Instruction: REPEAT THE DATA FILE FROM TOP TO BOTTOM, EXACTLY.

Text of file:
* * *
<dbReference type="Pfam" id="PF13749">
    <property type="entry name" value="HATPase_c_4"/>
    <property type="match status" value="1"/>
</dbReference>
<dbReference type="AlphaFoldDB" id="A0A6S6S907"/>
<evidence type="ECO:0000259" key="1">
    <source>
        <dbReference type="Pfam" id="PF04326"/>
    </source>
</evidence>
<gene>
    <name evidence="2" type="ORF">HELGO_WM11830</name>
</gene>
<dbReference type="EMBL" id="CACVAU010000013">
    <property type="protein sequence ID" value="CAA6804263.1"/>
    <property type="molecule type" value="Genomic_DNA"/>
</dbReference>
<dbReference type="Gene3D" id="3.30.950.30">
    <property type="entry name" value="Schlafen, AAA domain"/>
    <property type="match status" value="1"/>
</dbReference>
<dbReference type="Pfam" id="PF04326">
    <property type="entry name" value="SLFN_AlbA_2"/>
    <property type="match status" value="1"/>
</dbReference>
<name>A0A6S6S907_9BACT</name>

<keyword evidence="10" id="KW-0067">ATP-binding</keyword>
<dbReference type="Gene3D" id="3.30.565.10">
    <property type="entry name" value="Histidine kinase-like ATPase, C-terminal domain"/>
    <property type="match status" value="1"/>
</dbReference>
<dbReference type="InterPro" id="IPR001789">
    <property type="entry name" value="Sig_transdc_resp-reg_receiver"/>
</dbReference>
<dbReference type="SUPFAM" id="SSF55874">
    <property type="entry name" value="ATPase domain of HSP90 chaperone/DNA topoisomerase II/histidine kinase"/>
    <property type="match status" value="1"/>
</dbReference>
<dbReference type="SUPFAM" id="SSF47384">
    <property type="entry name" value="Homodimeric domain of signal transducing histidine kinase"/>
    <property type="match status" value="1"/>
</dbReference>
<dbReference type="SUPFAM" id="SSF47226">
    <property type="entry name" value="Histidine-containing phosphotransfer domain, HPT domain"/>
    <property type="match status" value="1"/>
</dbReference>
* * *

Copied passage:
<dbReference type="Pfam" id="PF13749">
    <property type="entry name" value="HATPase_c_4"/>
    <property type="match status" value="1"/>
</dbReference>
<dbReference type="AlphaFoldDB" id="A0A6S6S907"/>
<evidence type="ECO:0000259" key="1">
    <source>
        <dbReference type="Pfam" id="PF04326"/>
    </source>
</evidence>
<gene>
    <name evidence="2" type="ORF">HELGO_WM11830</name>
</gene>
<dbReference type="EMBL" id="CACVAU010000013">
    <property type="protein sequence ID" value="CAA6804263.1"/>
    <property type="molecule type" value="Genomic_DNA"/>
</dbReference>
<dbReference type="Gene3D" id="3.30.950.30">
    <property type="entry name" value="Schlafen, AAA domain"/>
    <property type="match status" value="1"/>
</dbReference>
<dbReference type="Pfam" id="PF04326">
    <property type="entry name" value="SLFN_AlbA_2"/>
    <property type="match status" value="1"/>
</dbReference>
<name>A0A6S6S907_9BACT</name>

<keyword evidence="10" id="KW-0067">ATP-binding</keyword>
<dbReference type="Gene3D" id="3.30.565.10">
    <property type="entry name" value="Histidine kinase-like ATPase, C-terminal domain"/>
    <property type="match status" value="1"/>
</dbReference>
<dbReference type="InterPro" id="IPR001789">
    <property type="entry name" value="Sig_transdc_resp-reg_receiver"/>
</dbReference>
<dbReference type="SUPFAM" id="SSF55874">
    <property type="entry name" value="ATPase domain of HSP90 chaperone/DNA topoisomerase II/histidine kinase"/>
    <property type="match status" value="1"/>
</dbReference>
<dbReference type="SUPFAM" id="SSF47384">
    <property type="entry name" value="Homodimeric domain of signal transducing histidine kinase"/>
    <property type="match status" value="1"/>
</dbReference>
<dbReference type="SUPFAM" id="SSF47226">
    <property type="entry name" value="Histidine-containing phosphotransfer domain, HPT domain"/>
    <property type="match status" value="1"/>
</dbReference>